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23 Jan 2011
Updated July 9, 2009: Catching Big (N)Ono on Banana Boat
Fourth of July; Circling West Maui
Festive celebration of Independence Day ends with great road trip
FROM HAIKU, MAUI (HAWAII)
Fourth of July Celebration, Concert
HAIKU, Maui, July 4 - This was Elizabeth's and my first Fourth of July celebration together. Last year, I was in Peru at this time. And it was also our first one on the island (of Maui). So we made an all-day party out of it. Actually, make it a two-day party, as we really started the day before, with my extensive search for American flags in stores all over the island...
I did find some, finally, as you can see above. And now, here's the rest of the story , including our Fourth of July concert (18th Concert - Fourth of July).
Before that, however, we went to a parade in Makawao, as you may have seen from the above video. Here are some pictures from it...
The parade started right at 9AM with a very long procession of vintage cars and trucks. We had no idea that there were so many car buffs on the island. They owners who had restored all these several dozen antique cars proudly drove them themselves. After a while, we noticed a pattern, or a "profile," if you wish, of a typical car buff: middle aged, long graying hair; pot belly... kind of a "hillbilly" look, not unlike these aging bikers in the middle left shot. They were followed by the inevitable Scottish bag pipe band (middle right). There were several politicians, too. Among the, I zeroed in with my camera on this "granny on a horse" - the Mayor of Maui (two right shots). Not many towns across America can boast a mayor who looks like she, and rides so spryly and proudly.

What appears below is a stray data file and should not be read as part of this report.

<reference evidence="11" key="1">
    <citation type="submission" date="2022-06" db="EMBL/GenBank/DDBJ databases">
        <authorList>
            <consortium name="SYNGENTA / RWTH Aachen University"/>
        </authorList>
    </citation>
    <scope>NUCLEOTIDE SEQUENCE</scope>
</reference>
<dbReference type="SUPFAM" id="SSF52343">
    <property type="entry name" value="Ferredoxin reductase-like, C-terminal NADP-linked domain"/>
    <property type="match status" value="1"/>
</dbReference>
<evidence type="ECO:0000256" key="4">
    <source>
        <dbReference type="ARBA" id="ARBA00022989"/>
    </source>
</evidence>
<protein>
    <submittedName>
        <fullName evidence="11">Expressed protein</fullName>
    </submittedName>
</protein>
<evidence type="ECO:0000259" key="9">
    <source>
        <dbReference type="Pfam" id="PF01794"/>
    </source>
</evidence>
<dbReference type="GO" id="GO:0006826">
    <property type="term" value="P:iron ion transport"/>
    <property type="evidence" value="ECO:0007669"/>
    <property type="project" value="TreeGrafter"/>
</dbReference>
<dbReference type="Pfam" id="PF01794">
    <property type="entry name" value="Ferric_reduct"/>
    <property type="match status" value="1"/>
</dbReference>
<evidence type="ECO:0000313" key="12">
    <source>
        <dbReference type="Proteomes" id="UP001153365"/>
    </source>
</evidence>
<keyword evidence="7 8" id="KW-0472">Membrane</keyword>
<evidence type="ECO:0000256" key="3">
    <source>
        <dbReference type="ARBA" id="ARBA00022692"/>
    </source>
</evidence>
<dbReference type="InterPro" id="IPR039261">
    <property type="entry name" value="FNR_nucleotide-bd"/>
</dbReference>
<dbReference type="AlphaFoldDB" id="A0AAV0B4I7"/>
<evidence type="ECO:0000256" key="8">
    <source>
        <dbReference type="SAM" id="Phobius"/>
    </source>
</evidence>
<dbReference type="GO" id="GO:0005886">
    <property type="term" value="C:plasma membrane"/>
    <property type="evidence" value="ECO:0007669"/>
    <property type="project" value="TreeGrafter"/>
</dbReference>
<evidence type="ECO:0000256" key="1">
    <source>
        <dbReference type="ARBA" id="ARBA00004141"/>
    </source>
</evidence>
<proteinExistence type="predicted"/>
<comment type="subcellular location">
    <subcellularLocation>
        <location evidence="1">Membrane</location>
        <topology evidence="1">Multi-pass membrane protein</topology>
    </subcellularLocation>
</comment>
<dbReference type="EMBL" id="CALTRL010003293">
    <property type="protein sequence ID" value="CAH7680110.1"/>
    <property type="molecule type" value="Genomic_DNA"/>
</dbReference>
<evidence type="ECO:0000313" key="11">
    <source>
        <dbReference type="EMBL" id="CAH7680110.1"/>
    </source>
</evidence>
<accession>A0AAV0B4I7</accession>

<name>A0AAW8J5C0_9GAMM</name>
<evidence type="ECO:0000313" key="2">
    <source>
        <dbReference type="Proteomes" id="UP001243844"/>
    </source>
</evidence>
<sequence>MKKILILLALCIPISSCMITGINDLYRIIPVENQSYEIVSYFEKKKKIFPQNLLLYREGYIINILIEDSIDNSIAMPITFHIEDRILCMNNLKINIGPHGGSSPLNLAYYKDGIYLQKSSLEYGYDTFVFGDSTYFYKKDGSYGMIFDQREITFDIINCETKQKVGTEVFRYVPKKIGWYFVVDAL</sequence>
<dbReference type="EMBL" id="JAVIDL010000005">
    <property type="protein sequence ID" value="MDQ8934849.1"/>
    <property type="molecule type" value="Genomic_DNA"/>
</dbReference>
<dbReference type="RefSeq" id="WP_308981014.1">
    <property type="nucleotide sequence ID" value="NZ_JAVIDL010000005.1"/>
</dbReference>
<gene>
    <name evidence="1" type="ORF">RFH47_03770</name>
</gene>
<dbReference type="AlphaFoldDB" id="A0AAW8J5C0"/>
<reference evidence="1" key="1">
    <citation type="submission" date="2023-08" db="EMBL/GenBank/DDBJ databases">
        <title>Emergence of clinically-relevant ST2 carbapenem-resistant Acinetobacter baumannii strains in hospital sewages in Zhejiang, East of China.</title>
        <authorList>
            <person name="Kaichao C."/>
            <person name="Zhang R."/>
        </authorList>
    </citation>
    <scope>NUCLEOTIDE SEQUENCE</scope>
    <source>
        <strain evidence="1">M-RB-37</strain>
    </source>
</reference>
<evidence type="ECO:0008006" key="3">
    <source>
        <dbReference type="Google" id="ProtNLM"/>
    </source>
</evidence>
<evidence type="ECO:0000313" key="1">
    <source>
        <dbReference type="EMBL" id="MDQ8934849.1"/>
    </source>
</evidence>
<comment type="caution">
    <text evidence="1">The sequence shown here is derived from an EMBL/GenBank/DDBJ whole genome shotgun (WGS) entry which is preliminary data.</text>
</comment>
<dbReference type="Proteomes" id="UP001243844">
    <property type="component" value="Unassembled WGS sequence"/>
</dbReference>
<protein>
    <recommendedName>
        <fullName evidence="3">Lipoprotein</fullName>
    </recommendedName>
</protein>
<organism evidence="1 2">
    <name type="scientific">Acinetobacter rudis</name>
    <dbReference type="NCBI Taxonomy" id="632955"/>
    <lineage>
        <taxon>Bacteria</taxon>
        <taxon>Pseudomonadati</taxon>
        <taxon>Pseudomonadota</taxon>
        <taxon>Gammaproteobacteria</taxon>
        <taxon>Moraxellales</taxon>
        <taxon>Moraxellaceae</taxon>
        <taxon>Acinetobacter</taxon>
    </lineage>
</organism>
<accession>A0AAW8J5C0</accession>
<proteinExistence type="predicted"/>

Next came "Miss Rodeo" (left - there was a three-day annual rodeo competition going on this weekend as well - far right)); "Passion for Fashion" - women in red on horses in blue (middle left); and "nail and toe" fashions on the sidewalks, too (middle right). :-) There was also a Mexican contingent (right)...
... the U.S. Marines, followed by the Shriners (top left); Texas longhorns (top middle); the www.MauiTeaParty.org , a political group protesting high taxation and a loss of our liberties (second row - also see Gouging the American Consumer, a related editorial by this writer).
The parade lasted about two hours. Afterward, we drove around the coastline for a while, and spent a some time on the beach (two left photos); cooked a holiday barbecue at our gulch apucheto (far right); recorded the Fourth of July concert that you saw above (middle right), and then took the picture on our lanai as the sun was starting to set (above right).
We finished the day at a fireworks show in the Lahaina harbor. As you can see, we weren't alone. The street's of Lahaina were packed. And the fireworks were fired from a boat anchored a few hundred yards from shore. Thus ended one of the nicest Fourth of July holidays I can remember.